Great message, Jeff. When I look at big goals, or even incremental goals, I like to break them down into bite size bits. Earning $100,000 a year seems difficult in many situations, but it seems easier when you break it down to $8,350 a month, or roughly $280 a day. Sure, that is aggressive for many salaries, but there are many ways to fill the gaps with side income, owning a small business, consulting, freelance work, etc. The same concept works for any number or goal you want to reach. Find out where you are, and what it will take to reach the next step. It’s much more attainable when you make incremental goals.
To get started, create a listing by filling out a description, take and upload photos of your space, and set a price. Your listing helps guests get a sense of what your place is like. Then, set the dates the space will be available and draft your house rules. Once your listing is live, guests can book their stay at your home, and you start earning money.
Research other listings in your city on AirBnB and see what the going rate is for a place like yours. You could also just rent out a private room as well or even a bed in a shared room. In fact, that's how AirBnB got its start. However, you might find it hard in the beginning without reviews, but as long as you take really good care of your guests and provide a lot of value, the reviews will eventually come rolling in.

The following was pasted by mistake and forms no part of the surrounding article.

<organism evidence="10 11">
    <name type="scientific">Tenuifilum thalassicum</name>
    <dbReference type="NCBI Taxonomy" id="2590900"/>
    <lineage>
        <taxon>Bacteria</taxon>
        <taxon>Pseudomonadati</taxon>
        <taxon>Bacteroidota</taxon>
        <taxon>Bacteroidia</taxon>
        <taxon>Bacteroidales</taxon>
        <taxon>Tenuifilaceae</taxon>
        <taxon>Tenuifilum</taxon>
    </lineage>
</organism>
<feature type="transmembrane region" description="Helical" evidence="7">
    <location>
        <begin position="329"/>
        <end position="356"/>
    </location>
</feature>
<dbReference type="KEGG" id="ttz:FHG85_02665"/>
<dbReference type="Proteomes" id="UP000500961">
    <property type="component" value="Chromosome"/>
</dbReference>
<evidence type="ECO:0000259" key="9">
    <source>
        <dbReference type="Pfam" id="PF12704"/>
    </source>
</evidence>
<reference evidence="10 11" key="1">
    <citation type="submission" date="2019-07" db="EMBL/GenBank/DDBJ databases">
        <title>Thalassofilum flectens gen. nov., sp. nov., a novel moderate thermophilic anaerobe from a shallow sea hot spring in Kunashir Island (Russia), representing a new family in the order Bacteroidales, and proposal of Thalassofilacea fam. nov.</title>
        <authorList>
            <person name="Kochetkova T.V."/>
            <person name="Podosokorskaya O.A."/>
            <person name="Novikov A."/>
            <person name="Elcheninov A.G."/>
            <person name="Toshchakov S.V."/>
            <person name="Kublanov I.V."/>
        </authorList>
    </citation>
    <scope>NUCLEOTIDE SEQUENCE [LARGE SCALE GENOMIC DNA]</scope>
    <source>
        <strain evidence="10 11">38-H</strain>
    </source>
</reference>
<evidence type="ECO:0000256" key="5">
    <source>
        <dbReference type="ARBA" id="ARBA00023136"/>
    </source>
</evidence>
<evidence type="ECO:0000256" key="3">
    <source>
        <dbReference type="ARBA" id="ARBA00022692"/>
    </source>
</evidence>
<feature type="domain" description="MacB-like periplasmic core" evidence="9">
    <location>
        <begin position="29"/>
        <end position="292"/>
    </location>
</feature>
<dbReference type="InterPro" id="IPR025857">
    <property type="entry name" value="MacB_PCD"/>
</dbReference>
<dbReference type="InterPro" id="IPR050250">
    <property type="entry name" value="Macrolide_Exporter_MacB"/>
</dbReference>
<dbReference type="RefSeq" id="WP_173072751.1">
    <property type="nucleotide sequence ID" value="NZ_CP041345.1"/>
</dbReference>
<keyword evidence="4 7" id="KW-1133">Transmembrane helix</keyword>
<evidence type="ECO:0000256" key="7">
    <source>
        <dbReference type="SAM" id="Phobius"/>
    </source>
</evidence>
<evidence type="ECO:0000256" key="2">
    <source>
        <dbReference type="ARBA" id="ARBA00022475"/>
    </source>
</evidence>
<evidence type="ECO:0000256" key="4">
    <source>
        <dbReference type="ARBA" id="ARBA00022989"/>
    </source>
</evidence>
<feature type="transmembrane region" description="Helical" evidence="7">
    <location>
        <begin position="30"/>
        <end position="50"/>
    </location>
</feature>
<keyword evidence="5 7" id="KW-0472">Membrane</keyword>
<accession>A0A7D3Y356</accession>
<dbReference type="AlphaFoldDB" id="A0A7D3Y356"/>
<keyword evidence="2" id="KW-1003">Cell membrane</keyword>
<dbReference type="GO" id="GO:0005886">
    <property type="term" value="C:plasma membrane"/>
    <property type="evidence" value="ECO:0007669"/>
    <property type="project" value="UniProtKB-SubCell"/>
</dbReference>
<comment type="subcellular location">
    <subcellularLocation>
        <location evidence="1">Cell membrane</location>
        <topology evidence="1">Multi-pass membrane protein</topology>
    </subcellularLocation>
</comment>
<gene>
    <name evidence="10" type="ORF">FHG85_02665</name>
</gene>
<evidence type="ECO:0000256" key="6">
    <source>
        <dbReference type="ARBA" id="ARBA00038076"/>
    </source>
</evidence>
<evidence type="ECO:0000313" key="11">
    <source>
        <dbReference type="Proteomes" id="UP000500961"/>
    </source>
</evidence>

You might be desperate for work, but don’t necessarily jump at an opportunity that sounds too good to be true. In my article about common Craigslist scams, I wrote about fake employers who “hire” new employees, then “accidentally” send them too much pay. They’ll ask their victims to wire back the difference, but a few weeks later, when the bank discovers that the initial check is a fraud, the “employee” is on the hook for hundreds, sometimes even thousands of dollars. If a job offer sounds too good to be true, it probably is.
But don't make the mistake of thinking this will be a passive source of income—you're on call whenever you have a guest and you'll always need to keep the place clean for incoming visitors. On top of just renting on Airbnb, consider offering your guests paid add-ons, like Lauren Gheysens', Royal Day Out in London, England—where she gives visitors a local's only tour of the city, complete with bespoke 18th century costumes.